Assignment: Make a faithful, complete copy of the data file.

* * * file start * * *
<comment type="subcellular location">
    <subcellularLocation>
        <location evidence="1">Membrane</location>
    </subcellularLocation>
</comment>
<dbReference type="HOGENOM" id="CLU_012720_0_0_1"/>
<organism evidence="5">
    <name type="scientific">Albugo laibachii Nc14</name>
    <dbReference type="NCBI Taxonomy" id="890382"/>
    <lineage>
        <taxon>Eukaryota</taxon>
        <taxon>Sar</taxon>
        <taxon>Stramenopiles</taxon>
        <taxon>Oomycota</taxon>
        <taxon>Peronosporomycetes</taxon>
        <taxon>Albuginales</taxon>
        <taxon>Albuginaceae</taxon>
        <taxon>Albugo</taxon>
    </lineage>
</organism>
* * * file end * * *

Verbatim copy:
<comment type="subcellular location">
    <subcellularLocation>
        <location evidence="1">Membrane</location>
    </subcellularLocation>
</comment>
<dbReference type="HOGENOM" id="CLU_012720_0_0_1"/>
<organism evidence="5">
    <name type="scientific">Albugo laibachii Nc14</name>
    <dbReference type="NCBI Taxonomy" id="890382"/>
    <lineage>
        <taxon>Eukaryota</taxon>
        <taxon>Sar</taxon>
        <taxon>Stramenopiles</taxon>
        <taxon>Oomycota</taxon>
        <taxon>Peronosporomycetes</taxon>
        <taxon>Albuginales</taxon>
        <taxon>Albuginaceae</taxon>
        <taxon>Albugo</taxon>
    </lineage>
</organism>